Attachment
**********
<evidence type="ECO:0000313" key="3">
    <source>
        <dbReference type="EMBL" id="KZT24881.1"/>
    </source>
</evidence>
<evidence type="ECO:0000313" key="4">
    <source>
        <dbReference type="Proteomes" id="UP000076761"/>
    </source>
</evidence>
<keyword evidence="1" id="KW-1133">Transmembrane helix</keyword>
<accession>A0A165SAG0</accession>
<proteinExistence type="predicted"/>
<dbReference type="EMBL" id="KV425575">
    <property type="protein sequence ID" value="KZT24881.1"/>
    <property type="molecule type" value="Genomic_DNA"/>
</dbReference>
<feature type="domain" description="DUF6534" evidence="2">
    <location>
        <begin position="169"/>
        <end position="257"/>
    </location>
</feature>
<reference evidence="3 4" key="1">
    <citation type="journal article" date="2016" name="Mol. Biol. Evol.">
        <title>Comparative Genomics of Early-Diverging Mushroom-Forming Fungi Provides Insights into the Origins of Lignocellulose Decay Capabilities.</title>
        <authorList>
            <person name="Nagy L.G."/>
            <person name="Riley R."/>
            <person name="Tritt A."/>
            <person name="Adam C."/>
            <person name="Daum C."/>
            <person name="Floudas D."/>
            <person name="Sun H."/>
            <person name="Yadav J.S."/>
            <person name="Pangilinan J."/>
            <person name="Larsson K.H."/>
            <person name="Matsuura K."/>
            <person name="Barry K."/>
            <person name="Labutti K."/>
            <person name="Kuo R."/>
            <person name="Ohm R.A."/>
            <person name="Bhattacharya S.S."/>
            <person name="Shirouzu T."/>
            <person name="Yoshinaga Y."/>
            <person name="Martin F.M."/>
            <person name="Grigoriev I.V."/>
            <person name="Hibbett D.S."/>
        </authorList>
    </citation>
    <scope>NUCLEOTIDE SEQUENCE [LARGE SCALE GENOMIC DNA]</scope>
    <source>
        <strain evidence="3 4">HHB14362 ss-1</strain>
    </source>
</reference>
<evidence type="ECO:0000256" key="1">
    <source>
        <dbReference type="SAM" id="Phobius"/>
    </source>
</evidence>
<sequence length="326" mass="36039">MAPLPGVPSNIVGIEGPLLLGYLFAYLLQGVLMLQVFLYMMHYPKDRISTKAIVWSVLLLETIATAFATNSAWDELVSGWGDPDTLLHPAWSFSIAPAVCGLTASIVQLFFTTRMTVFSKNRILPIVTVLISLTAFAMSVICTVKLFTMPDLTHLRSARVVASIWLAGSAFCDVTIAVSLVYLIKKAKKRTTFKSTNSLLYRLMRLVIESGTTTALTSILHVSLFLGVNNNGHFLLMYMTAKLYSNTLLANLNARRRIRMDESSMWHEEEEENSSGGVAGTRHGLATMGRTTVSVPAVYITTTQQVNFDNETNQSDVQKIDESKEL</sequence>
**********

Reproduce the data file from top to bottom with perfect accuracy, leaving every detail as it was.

<evidence type="ECO:0000313" key="3">
    <source>
        <dbReference type="EMBL" id="KZT24881.1"/>
    </source>
</evidence>
<evidence type="ECO:0000313" key="4">
    <source>
        <dbReference type="Proteomes" id="UP000076761"/>
    </source>
</evidence>
<keyword evidence="1" id="KW-1133">Transmembrane helix</keyword>
<accession>A0A165SAG0</accession>
<proteinExistence type="predicted"/>
<dbReference type="EMBL" id="KV425575">
    <property type="protein sequence ID" value="KZT24881.1"/>
    <property type="molecule type" value="Genomic_DNA"/>
</dbReference>
<feature type="domain" description="DUF6534" evidence="2">
    <location>
        <begin position="169"/>
        <end position="257"/>
    </location>
</feature>
<reference evidence="3 4" key="1">
    <citation type="journal article" date="2016" name="Mol. Biol. Evol.">
        <title>Comparative Genomics of Early-Diverging Mushroom-Forming Fungi Provides Insights into the Origins of Lignocellulose Decay Capabilities.</title>
        <authorList>
            <person name="Nagy L.G."/>
            <person name="Riley R."/>
            <person name="Tritt A."/>
            <person name="Adam C."/>
            <person name="Daum C."/>
            <person name="Floudas D."/>
            <person name="Sun H."/>
            <person name="Yadav J.S."/>
            <person name="Pangilinan J."/>
            <person name="Larsson K.H."/>
            <person name="Matsuura K."/>
            <person name="Barry K."/>
            <person name="Labutti K."/>
            <person name="Kuo R."/>
            <person name="Ohm R.A."/>
            <person name="Bhattacharya S.S."/>
            <person name="Shirouzu T."/>
            <person name="Yoshinaga Y."/>
            <person name="Martin F.M."/>
            <person name="Grigoriev I.V."/>
            <person name="Hibbett D.S."/>
        </authorList>
    </citation>
    <scope>NUCLEOTIDE SEQUENCE [LARGE SCALE GENOMIC DNA]</scope>
    <source>
        <strain evidence="3 4">HHB14362 ss-1</strain>
    </source>
</reference>
<evidence type="ECO:0000256" key="1">
    <source>
        <dbReference type="SAM" id="Phobius"/>
    </source>
</evidence>
<sequence length="326" mass="36039">MAPLPGVPSNIVGIEGPLLLGYLFAYLLQGVLMLQVFLYMMHYPKDRISTKAIVWSVLLLETIATAFATNSAWDELVSGWGDPDTLLHPAWSFSIAPAVCGLTASIVQLFFTTRMTVFSKNRILPIVTVLISLTAFAMSVICTVKLFTMPDLTHLRSARVVASIWLAGSAFCDVTIAVSLVYLIKKAKKRTTFKSTNSLLYRLMRLVIESGTTTALTSILHVSLFLGVNNNGHFLLMYMTAKLYSNTLLANLNARRRIRMDESSMWHEEEEENSSGGVAGTRHGLATMGRTTVSVPAVYITTTQQVNFDNETNQSDVQKIDESKEL</sequence>